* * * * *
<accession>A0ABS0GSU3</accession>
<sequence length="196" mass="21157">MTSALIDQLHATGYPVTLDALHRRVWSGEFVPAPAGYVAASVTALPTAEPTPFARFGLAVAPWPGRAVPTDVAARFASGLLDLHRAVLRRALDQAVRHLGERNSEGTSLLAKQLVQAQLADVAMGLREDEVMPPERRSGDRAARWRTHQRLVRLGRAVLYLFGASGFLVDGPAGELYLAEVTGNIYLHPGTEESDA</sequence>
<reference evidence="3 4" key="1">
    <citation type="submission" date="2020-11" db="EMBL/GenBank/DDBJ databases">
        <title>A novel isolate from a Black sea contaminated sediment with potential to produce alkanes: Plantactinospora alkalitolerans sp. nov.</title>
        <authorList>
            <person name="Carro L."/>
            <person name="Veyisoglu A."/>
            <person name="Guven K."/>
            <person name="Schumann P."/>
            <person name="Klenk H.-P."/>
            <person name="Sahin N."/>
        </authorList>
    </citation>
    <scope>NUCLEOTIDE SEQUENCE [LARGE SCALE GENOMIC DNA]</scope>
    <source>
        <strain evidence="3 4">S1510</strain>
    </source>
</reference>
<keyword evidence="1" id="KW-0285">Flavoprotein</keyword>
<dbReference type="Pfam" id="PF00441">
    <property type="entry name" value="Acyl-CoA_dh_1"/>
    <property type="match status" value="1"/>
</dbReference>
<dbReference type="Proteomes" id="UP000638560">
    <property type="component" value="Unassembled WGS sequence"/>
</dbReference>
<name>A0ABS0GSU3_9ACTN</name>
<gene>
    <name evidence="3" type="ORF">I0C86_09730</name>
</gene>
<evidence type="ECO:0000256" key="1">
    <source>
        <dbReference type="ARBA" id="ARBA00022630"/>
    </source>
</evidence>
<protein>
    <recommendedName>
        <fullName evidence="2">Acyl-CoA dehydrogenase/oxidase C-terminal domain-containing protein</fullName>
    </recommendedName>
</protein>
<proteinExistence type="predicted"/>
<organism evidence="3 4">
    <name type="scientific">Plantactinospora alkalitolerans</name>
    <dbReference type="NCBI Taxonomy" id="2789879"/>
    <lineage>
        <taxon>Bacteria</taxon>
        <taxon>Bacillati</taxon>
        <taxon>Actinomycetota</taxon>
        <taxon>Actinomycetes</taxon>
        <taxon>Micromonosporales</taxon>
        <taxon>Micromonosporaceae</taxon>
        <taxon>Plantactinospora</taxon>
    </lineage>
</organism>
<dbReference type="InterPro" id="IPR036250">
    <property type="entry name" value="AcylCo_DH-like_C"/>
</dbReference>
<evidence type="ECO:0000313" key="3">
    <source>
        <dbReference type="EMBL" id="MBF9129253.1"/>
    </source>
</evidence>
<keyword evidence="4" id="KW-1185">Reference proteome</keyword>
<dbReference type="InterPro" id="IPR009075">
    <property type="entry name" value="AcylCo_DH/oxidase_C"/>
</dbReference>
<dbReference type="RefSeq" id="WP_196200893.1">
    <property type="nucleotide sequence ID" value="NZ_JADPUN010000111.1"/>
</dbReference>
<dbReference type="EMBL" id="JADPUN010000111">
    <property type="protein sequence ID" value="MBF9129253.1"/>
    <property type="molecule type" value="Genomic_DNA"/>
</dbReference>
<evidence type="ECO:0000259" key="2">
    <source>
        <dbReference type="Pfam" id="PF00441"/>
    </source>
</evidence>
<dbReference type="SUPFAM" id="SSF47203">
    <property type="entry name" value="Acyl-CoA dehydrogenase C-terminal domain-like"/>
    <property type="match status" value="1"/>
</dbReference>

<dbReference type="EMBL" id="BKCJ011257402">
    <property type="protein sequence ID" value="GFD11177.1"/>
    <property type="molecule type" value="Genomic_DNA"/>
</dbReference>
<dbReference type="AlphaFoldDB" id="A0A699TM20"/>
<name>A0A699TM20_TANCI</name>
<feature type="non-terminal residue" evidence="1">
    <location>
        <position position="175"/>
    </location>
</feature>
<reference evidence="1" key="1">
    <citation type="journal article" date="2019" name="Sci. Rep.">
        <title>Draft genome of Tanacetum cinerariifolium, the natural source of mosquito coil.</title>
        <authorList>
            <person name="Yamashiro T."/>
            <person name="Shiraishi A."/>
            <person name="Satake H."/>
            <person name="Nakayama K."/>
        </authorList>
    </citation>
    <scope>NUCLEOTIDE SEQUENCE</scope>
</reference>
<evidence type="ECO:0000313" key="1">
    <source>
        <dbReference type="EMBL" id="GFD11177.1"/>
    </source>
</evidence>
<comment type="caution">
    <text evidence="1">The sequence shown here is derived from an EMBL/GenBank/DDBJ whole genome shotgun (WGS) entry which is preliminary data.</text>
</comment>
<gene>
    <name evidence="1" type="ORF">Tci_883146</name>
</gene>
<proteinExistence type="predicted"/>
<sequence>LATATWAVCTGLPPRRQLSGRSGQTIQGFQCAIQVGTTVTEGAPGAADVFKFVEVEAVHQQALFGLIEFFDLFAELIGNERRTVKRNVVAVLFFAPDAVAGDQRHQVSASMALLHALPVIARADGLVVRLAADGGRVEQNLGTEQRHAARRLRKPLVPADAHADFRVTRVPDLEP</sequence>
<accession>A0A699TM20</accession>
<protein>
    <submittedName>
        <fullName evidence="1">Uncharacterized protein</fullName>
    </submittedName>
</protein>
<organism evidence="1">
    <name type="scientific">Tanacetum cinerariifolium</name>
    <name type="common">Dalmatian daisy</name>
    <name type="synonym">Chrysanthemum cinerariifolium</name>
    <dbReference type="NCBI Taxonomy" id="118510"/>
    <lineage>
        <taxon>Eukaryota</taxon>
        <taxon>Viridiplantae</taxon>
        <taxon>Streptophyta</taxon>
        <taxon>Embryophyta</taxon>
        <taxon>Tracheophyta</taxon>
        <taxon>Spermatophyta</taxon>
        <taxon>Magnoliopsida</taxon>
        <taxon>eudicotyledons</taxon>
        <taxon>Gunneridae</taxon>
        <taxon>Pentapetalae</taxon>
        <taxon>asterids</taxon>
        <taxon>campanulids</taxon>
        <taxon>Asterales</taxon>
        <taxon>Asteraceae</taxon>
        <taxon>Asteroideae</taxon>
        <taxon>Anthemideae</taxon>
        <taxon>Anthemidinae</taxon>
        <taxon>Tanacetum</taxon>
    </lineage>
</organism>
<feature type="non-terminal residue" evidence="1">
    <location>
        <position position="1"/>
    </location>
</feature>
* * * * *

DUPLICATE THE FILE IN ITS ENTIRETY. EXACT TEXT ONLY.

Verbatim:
<accession>A0ABS0GSU3</accession>
<sequence length="196" mass="21157">MTSALIDQLHATGYPVTLDALHRRVWSGEFVPAPAGYVAASVTALPTAEPTPFARFGLAVAPWPGRAVPTDVAARFASGLLDLHRAVLRRALDQAVRHLGERNSEGTSLLAKQLVQAQLADVAMGLREDEVMPPERRSGDRAARWRTHQRLVRLGRAVLYLFGASGFLVDGPAGELYLAEVTGNIYLHPGTEESDA</sequence>
<reference evidence="3 4" key="1">
    <citation type="submission" date="2020-11" db="EMBL/GenBank/DDBJ databases">
        <title>A novel isolate from a Black sea contaminated sediment with potential to produce alkanes: Plantactinospora alkalitolerans sp. nov.</title>
        <authorList>
            <person name="Carro L."/>
            <person name="Veyisoglu A."/>
            <person name="Guven K."/>
            <person name="Schumann P."/>
            <person name="Klenk H.-P."/>
            <person name="Sahin N."/>
        </authorList>
    </citation>
    <scope>NUCLEOTIDE SEQUENCE [LARGE SCALE GENOMIC DNA]</scope>
    <source>
        <strain evidence="3 4">S1510</strain>
    </source>
</reference>
<keyword evidence="1" id="KW-0285">Flavoprotein</keyword>
<dbReference type="Pfam" id="PF00441">
    <property type="entry name" value="Acyl-CoA_dh_1"/>
    <property type="match status" value="1"/>
</dbReference>
<dbReference type="Proteomes" id="UP000638560">
    <property type="component" value="Unassembled WGS sequence"/>
</dbReference>
<name>A0ABS0GSU3_9ACTN</name>
<gene>
    <name evidence="3" type="ORF">I0C86_09730</name>
</gene>
<evidence type="ECO:0000256" key="1">
    <source>
        <dbReference type="ARBA" id="ARBA00022630"/>
    </source>
</evidence>
<protein>
    <recommendedName>
        <fullName evidence="2">Acyl-CoA dehydrogenase/oxidase C-terminal domain-containing protein</fullName>
    </recommendedName>
</protein>
<proteinExistence type="predicted"/>
<organism evidence="3 4">
    <name type="scientific">Plantactinospora alkalitolerans</name>
    <dbReference type="NCBI Taxonomy" id="2789879"/>
    <lineage>
        <taxon>Bacteria</taxon>
        <taxon>Bacillati</taxon>
        <taxon>Actinomycetota</taxon>
        <taxon>Actinomycetes</taxon>
        <taxon>Micromonosporales</taxon>
        <taxon>Micromonosporaceae</taxon>
        <taxon>Plantactinospora</taxon>
    </lineage>
</organism>
<dbReference type="InterPro" id="IPR036250">
    <property type="entry name" value="AcylCo_DH-like_C"/>
</dbReference>
<evidence type="ECO:0000313" key="3">
    <source>
        <dbReference type="EMBL" id="MBF9129253.1"/>
    </source>
</evidence>
<keyword evidence="4" id="KW-1185">Reference proteome</keyword>
<dbReference type="InterPro" id="IPR009075">
    <property type="entry name" value="AcylCo_DH/oxidase_C"/>
</dbReference>
<dbReference type="RefSeq" id="WP_196200893.1">
    <property type="nucleotide sequence ID" value="NZ_JADPUN010000111.1"/>
</dbReference>
<dbReference type="EMBL" id="JADPUN010000111">
    <property type="protein sequence ID" value="MBF9129253.1"/>
    <property type="molecule type" value="Genomic_DNA"/>
</dbReference>
<evidence type="ECO:0000259" key="2">
    <source>
        <dbReference type="Pfam" id="PF00441"/>
    </source>
</evidence>
<dbReference type="SUPFAM" id="SSF47203">
    <property type="entry name" value="Acyl-CoA dehydrogenase C-terminal domain-like"/>
    <property type="match status" value="1"/>
</dbReference>

<dbReference type="EMBL" id="BKCJ011257402">
    <property type="protein sequence ID" value="GFD11177.1"/>
    <property type="molecule type" value="Genomic_DNA"/>
</dbReference>
<dbReference type="AlphaFoldDB" id="A0A699TM20"/>
<name>A0A699TM20_TANCI</name>
<feature type="non-terminal residue" evidence="1">
    <location>
        <position position="175"/>
    </location>
</feature>
<reference evidence="1" key="1">
    <citation type="journal article" date="2019" name="Sci. Rep.">
        <title>Draft genome of Tanacetum cinerariifolium, the natural source of mosquito coil.</title>
        <authorList>
            <person name="Yamashiro T."/>
            <person name="Shiraishi A."/>
            <person name="Satake H."/>
            <person name="Nakayama K."/>
        </authorList>
    </citation>
    <scope>NUCLEOTIDE SEQUENCE</scope>
</reference>
<evidence type="ECO:0000313" key="1">
    <source>
        <dbReference type="EMBL" id="GFD11177.1"/>
    </source>
</evidence>
<comment type="caution">
    <text evidence="1">The sequence shown here is derived from an EMBL/GenBank/DDBJ whole genome shotgun (WGS) entry which is preliminary data.</text>
</comment>
<gene>
    <name evidence="1" type="ORF">Tci_883146</name>
</gene>
<proteinExistence type="predicted"/>
<sequence>LATATWAVCTGLPPRRQLSGRSGQTIQGFQCAIQVGTTVTEGAPGAADVFKFVEVEAVHQQALFGLIEFFDLFAELIGNERRTVKRNVVAVLFFAPDAVAGDQRHQVSASMALLHALPVIARADGLVVRLAADGGRVEQNLGTEQRHAARRLRKPLVPADAHADFRVTRVPDLEP</sequence>
<accession>A0A699TM20</accession>
<protein>
    <submittedName>
        <fullName evidence="1">Uncharacterized protein</fullName>
    </submittedName>
</protein>
<organism evidence="1">
    <name type="scientific">Tanacetum cinerariifolium</name>
    <name type="common">Dalmatian daisy</name>
    <name type="synonym">Chrysanthemum cinerariifolium</name>
    <dbReference type="NCBI Taxonomy" id="118510"/>
    <lineage>
        <taxon>Eukaryota</taxon>
        <taxon>Viridiplantae</taxon>
        <taxon>Streptophyta</taxon>
        <taxon>Embryophyta</taxon>
        <taxon>Tracheophyta</taxon>
        <taxon>Spermatophyta</taxon>
        <taxon>Magnoliopsida</taxon>
        <taxon>eudicotyledons</taxon>
        <taxon>Gunneridae</taxon>
        <taxon>Pentapetalae</taxon>
        <taxon>asterids</taxon>
        <taxon>campanulids</taxon>
        <taxon>Asterales</taxon>
        <taxon>Asteraceae</taxon>
        <taxon>Asteroideae</taxon>
        <taxon>Anthemideae</taxon>
        <taxon>Anthemidinae</taxon>
        <taxon>Tanacetum</taxon>
    </lineage>
</organism>
<feature type="non-terminal residue" evidence="1">
    <location>
        <position position="1"/>
    </location>
</feature>